Not to be left out of the party, NASDAQ OMX Group Inc announced that is exploring options such as teaming up with a partner on a rival bid for NYSE Euronext. Possible partners to entice the NYSE Euronext out of its deal with Deutsche Boerse are the Intercontinental Exchange Inc or CME Group.
Chris Elliott of Shadforth Financial Group, who has buy recommendation on ASX believes that “together with renewed investor confidence in the mining sector this year and a potential merger with the Singapore Stock Exchange, and the ASX offers a good yield and capital upside.’ Elliott points out that the stock was trading at $36.75 on March 4, 2011, which is ‘well below the takeover price of $48.”
LSE a threat?
Some investors may regard the recent merger activity as strengthening the case for the SGX-ASX marriage – providing the impetus to overcome the major political and regulatory hurdles in Australia. Others see the latest round of mergers as a threat to the ASX deal, with the LSE now seen as an alternative partner for the SGX.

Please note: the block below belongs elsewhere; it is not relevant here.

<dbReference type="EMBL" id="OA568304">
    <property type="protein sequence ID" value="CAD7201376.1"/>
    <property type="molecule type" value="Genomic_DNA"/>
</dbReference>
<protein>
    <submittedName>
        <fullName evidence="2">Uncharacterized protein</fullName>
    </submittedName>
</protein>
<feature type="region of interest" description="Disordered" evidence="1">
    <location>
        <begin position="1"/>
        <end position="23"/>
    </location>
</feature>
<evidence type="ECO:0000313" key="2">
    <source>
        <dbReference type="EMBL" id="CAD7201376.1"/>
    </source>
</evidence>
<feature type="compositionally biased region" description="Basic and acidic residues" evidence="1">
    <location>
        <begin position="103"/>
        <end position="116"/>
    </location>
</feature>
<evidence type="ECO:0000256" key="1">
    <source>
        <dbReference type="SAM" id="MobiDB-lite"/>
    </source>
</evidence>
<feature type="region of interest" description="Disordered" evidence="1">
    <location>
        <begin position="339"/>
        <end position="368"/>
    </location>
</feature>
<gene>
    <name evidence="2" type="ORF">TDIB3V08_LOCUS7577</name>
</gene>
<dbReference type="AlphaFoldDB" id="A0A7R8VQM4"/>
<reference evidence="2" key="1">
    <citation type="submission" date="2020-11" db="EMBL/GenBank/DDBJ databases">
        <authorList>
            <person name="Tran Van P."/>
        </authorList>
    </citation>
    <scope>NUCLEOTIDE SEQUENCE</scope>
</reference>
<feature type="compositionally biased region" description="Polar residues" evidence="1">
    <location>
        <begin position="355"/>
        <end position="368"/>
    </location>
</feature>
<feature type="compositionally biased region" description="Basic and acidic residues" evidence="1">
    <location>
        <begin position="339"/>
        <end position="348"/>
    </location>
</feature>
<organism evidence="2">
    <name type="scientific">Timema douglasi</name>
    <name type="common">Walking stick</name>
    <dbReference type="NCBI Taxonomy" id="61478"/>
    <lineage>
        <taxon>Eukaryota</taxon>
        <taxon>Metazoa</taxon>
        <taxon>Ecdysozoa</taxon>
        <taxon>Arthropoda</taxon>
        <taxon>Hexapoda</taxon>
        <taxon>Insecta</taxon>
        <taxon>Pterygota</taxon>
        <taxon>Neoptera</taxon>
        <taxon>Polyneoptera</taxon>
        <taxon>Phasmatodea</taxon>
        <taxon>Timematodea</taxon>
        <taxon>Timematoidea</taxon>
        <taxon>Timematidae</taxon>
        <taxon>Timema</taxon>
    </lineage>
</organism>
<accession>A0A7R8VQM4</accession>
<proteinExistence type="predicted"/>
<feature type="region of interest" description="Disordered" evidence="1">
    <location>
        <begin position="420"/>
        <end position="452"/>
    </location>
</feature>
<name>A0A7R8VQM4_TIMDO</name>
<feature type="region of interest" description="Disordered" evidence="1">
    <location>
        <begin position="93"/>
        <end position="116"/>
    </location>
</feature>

The market is currently pricing in a 40 per cent probability of the deal going through, down from a 50 per cent probability the market priced in after SGX and ASG announced changes to the proposed board structures of the combined company.
The LSE’s proposed purchase of the Toronto stock market clearly signifies its intention to become the major player in the mining-resources arena. The combined company would make it the world’s fourth largest and a top centre for growth sectors of mining and energy. Given that Asia is in general very resource-hungry; a link up with LSE would make sense for the SGX.
Unfortunately for ASX shareholders, recent price action would imply that the market is losing confidence that a deal will be completed between the SGX and the ASX.
As exchanges around the world face increasing global competitive pressures it is not difficult to see why spurts of consolidation have taken place over the past few years. Exchanges need to diversify their products and regional foothold, and must build scale to compete successfully.
As more exchanges join forces, ASX shareholders are likely to be rewarded for holding on regardless of the outcome of its SGX-ASX proposed merger.